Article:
“It’s sort of perilous when you enter into one of these agreements and you’re not sure exactly what law is going to apply, and you’re in a state that doesn’t have a very developed system of precedent in that area,” Jefferson said.

Attorneys in that predicament should consult the American Bar Association’s Model Rules of Professional Conduct, which form the basis of most state rules, along with state supreme court decisions and ethics opinions from bar associations in New York and California, the hotbeds of entertainment law, panelists said.

“You’ll be in a lot better shape before a judge or jury if you say, ‘I followed the ethics opinion,’” said McConnico, a partner in Scott, Douglass & McConnico LLP. “If you give me a case where somebody’s done that, I can defend them till the earth is flat and I’ll get that ethics opinion into evidence. But if they didn’t do anything to try to determine what the ethics opinions of the jurisdiction say about conflict, your defense attorneys will have a real disadvantage.”

To read materials related to this session and other South by Southwest CLE panels, visit the Lommen Abdo website.

Pictured, from left, are McConnico, Waks, and Jefferson. 


ABA seeks comment on new drafts of ethics rules on conflicts, choice of law

The ABA Commission on Ethics 20/20 today released two new drafts of proposed changes to the Model Rules of Professional Conduct. The commission seeks comment on the drafts by Oct. 19, 2012.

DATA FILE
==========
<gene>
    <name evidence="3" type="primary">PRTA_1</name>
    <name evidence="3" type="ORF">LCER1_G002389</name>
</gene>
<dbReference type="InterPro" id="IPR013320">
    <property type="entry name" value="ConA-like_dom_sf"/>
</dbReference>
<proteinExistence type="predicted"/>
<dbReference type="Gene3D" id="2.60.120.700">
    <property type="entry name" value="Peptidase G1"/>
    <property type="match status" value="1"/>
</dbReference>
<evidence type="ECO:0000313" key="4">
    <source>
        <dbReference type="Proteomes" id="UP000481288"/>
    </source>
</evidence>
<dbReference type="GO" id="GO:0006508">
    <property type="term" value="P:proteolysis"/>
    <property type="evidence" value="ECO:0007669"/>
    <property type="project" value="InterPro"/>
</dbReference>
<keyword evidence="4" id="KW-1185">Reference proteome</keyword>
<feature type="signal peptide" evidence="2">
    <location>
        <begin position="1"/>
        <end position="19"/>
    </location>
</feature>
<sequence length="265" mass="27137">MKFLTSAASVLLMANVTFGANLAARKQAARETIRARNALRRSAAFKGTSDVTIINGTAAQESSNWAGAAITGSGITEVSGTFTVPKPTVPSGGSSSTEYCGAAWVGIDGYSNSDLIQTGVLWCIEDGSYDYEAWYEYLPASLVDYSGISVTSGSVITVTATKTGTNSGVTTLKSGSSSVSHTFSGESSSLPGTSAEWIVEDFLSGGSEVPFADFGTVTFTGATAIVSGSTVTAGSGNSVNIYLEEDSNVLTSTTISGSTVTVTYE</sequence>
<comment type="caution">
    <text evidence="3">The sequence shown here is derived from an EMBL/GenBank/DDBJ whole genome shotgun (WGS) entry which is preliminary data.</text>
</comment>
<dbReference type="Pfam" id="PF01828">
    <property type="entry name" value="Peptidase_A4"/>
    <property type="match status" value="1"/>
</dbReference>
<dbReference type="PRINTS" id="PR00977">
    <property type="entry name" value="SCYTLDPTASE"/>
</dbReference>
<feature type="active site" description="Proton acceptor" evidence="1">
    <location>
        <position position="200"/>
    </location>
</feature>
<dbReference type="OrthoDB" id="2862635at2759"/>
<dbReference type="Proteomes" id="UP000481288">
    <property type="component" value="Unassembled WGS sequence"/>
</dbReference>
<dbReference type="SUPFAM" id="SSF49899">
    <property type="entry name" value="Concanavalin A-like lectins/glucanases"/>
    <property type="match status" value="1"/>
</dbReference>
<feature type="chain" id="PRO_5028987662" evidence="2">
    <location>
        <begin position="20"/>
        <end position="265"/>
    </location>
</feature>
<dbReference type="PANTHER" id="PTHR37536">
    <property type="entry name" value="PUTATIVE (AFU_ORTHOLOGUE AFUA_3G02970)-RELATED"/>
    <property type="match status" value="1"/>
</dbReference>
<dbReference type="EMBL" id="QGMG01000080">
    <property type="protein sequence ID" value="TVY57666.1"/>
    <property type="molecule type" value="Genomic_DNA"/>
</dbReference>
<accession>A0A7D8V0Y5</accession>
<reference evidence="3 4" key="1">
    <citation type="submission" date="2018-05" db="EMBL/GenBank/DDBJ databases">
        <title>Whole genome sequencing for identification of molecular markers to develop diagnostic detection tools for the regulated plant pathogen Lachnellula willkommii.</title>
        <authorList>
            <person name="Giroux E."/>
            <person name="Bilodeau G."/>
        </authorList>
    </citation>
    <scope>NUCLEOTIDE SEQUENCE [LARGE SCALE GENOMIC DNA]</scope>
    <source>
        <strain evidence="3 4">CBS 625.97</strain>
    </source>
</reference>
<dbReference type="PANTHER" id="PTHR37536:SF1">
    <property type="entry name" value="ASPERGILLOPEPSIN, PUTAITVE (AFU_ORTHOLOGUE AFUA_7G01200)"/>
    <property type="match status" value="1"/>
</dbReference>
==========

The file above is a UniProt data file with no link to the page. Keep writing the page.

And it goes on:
The first draft proposal addresses consistencies among jurisdictions regarding conflict of interest rules. The second concerns the division of fees between lawyers in two firms where the firms are in jurisdictions with differing rules on nonlawyer ownership of law firms.

To read the drafts and to comment, see the ABA Commission on Ethics 20/20 website.


Comments sought on revised drafts relating to inbound foreign lawyers

The ABA Commission on Ethics 20/20 is pleased to release for comment, along with a Cover Memo from Co-Chairs Jamie S. Gorelick and Michael Traynor, revised drafts relating to inbound foreign lawyers.

The first two revised drafts describe possible amendments to ABA Model Rule 5.5 and to the ABA Model Rule for Registration of In-House Counsel. The third relates to the ABA Model Rule on Pro Hac Vice Admission.  

Your comments will assist the Commission in its consideration of these issues.

We look forward to hearing from you. Please e-mail your responses by October 12, 2012, to Senior Research Paralegal Natalia Vera at Comments and submissions may be posted to the Commission’s website. 

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ABA Commission on Ethics 20/20